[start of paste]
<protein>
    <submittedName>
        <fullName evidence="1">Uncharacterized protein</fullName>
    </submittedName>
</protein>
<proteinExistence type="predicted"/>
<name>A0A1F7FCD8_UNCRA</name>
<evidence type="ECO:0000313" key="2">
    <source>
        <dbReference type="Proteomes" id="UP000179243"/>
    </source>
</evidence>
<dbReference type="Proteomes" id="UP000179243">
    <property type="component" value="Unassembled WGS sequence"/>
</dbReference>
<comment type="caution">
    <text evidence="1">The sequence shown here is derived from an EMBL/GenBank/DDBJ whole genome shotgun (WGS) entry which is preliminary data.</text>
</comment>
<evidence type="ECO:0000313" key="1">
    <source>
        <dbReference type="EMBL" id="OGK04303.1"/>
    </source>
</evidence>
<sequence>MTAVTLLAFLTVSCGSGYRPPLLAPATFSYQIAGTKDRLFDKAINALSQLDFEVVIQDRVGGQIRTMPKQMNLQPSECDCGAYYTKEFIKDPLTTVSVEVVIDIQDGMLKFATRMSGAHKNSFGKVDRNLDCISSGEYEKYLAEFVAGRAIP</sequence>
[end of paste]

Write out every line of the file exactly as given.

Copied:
<protein>
    <submittedName>
        <fullName evidence="1">Uncharacterized protein</fullName>
    </submittedName>
</protein>
<proteinExistence type="predicted"/>
<name>A0A1F7FCD8_UNCRA</name>
<evidence type="ECO:0000313" key="2">
    <source>
        <dbReference type="Proteomes" id="UP000179243"/>
    </source>
</evidence>
<dbReference type="Proteomes" id="UP000179243">
    <property type="component" value="Unassembled WGS sequence"/>
</dbReference>
<comment type="caution">
    <text evidence="1">The sequence shown here is derived from an EMBL/GenBank/DDBJ whole genome shotgun (WGS) entry which is preliminary data.</text>
</comment>
<evidence type="ECO:0000313" key="1">
    <source>
        <dbReference type="EMBL" id="OGK04303.1"/>
    </source>
</evidence>
<sequence>MTAVTLLAFLTVSCGSGYRPPLLAPATFSYQIAGTKDRLFDKAINALSQLDFEVVIQDRVGGQIRTMPKQMNLQPSECDCGAYYTKEFIKDPLTTVSVEVVIDIQDGMLKFATRMSGAHKNSFGKVDRNLDCISSGEYEKYLAEFVAGRAIP</sequence>